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Bringing Another Torch to the Bonfire of What’s Possible – “2013” by Meilyr Jones

Meilyr Jones
moshi moshi records

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Damn. Everywhere we turn these days someone’s foisting on us another sparkling new gem of an album by a heretofore unknown artist or band. Though significant on its own merits, former Race Horses member Meilyr Jones’ debut 2013 is just another wowing example that generously offers to throw itself in the face of those who would (almost always pompously) declare that there’s no fresh music being made anymore. Articulate, playful, endowed with a daring pop literacy that is neither shy nor slavish about its influences, 2013, past an opening track (“How To Recognize a Work of Art”) that invokes the ghost of the Housemartins in all their punchy, glorious naturalism, is a perfectly coiffed record, meticulously mannered in a way that seems mannered not at all, by turns artful, winkingly fey in the very best way, showy but unapologetic – and unaffected – about it.

After the splashy drive of that first track (and, later, the similarly Hull-ish “Strange Emotional”) the proceedings turn primarily arch-with-a-heart as Jones veers with gauzy effervescence into proto-Antony territory, a touchstone that glows like polished alabaster from most corners of this record. Baroque but not as swooningly so (nor, really, as vulnerably) as Mx Johnson, the assured, empowered delicacy of Jones’ approach as well an unabashed theatricality, not to mention the nightingale clarity of the singer’s voice, make it a comparison difficult to avoid, That said, it’s not done the artist’s uniqueness score any harm. This is Meilyr Jones and Meilyr Jones alone and it’s unfailingly sublime.


“Don Juan”‘s modest harpsichord splendor and pipping flute flourishes, the royal brass, Cinemascope strings and nimbly percussive cello of the devotional “Passionate Friend,” the near-Elizabethan memoir pop that is “Rome,” the way “Return to Live” suggests the Communards recast in a Coward-ized poperatic vignette, its horn chart lovingly off the charts, “Olivia”‘s blast of dramatic compression wherein an entire (or so it seems) Broadway production is condensed inside a four-minute, twenty-one second pop song, it all contributes to the impression of an ornately bruised romanticism that implies that, at least peripherally, both a certain Mozzers and Ziggy at his most unguarded had hands as well in helping shape this other Mr Jones’ aesthetic, not so much stylistically as in the way the struggles and small triumphs of the heart overlay the filigreed workings of the art, as if the two are wrapped in conspiracy. Like those predecessors and Antony and a rare few others (Julia Holter, as a more recent example, comes to mind), the music of Meilyr Jones not infrequently finds us with our hands clutched before our chests as the inscrutable wonder (and pain) of love pours through us. Despite the multiple arabesques etc that embroider most of the arrangements here and that might in many cases hold the listener at an arm’s length, there’s something in the blend of the melismatic with the nakedly emotional that disarms at the most unpretentious level. Beyond the somewhat academic admiration for the oftentimes daring chamber-pop innovation, it’s our empathy that’s most aroused and if nothing else 2013 proves anew that the honest needn’t be the enemy of the extravagant. In fact, the courage of the singer’s commitment to, and his confidence in, his chosen mode of expression inspires, brings another torch to the bonfire of what’s possible.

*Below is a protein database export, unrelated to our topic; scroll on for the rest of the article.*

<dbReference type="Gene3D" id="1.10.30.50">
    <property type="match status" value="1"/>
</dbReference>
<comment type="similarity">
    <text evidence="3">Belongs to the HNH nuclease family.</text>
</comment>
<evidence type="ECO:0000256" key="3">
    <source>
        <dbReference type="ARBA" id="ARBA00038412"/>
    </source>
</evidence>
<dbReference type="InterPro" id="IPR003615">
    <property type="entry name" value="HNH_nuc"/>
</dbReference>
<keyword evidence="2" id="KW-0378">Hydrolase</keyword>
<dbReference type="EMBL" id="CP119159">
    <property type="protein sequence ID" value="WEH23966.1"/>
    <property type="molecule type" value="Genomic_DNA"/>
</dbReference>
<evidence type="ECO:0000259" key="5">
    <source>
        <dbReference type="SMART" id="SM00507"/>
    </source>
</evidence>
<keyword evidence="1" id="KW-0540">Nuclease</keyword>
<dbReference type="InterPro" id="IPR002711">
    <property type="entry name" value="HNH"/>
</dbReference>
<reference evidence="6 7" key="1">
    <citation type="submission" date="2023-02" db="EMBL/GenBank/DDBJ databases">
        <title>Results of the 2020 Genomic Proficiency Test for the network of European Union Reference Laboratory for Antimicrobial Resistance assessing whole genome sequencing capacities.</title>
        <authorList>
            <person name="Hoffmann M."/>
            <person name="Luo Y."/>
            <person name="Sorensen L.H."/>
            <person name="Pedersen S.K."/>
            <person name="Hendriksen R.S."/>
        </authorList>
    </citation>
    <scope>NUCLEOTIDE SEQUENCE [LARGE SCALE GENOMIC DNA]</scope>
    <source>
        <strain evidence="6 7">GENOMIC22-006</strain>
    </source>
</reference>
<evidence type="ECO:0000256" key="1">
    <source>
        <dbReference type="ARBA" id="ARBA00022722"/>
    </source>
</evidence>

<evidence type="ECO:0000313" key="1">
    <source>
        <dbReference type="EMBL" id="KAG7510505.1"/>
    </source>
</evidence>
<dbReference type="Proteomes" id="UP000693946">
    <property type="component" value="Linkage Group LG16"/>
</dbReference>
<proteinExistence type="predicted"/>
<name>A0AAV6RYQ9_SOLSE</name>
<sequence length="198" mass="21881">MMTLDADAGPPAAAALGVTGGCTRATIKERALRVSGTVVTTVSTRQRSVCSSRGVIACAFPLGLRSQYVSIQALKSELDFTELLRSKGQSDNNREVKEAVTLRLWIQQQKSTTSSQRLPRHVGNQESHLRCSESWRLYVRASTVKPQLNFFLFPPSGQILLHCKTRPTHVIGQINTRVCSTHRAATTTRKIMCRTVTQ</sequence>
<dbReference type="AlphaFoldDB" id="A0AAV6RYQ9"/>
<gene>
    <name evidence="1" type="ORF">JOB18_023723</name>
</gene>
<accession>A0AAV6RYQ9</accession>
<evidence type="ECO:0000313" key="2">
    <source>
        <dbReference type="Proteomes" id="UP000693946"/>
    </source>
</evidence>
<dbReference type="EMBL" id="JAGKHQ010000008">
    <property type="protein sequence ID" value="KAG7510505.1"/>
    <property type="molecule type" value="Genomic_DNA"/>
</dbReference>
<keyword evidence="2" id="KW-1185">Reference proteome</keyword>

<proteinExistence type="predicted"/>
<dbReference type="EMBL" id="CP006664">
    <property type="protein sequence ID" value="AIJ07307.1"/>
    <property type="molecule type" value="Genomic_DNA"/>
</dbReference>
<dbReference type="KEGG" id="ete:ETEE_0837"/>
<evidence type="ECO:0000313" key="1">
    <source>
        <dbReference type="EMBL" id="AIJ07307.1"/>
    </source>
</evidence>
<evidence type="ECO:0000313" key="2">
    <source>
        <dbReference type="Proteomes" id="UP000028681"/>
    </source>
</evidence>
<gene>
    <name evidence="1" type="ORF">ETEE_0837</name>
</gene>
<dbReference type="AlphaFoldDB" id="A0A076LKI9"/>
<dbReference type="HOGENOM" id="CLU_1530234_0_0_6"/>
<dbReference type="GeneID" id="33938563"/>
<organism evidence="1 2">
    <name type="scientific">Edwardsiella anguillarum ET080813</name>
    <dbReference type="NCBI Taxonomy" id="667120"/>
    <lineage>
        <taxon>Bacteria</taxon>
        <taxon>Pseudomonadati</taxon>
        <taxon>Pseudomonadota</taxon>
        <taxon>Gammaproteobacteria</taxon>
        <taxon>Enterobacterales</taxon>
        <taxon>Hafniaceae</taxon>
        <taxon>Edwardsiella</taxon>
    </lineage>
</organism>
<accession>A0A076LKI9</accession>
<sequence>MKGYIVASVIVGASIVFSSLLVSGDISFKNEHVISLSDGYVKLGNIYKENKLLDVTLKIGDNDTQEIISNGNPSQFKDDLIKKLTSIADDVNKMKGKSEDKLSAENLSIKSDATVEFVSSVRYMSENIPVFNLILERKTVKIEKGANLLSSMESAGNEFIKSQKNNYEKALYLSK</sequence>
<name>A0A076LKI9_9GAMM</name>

Sleeper surprise of the year thus far, I can’t recommend it enough.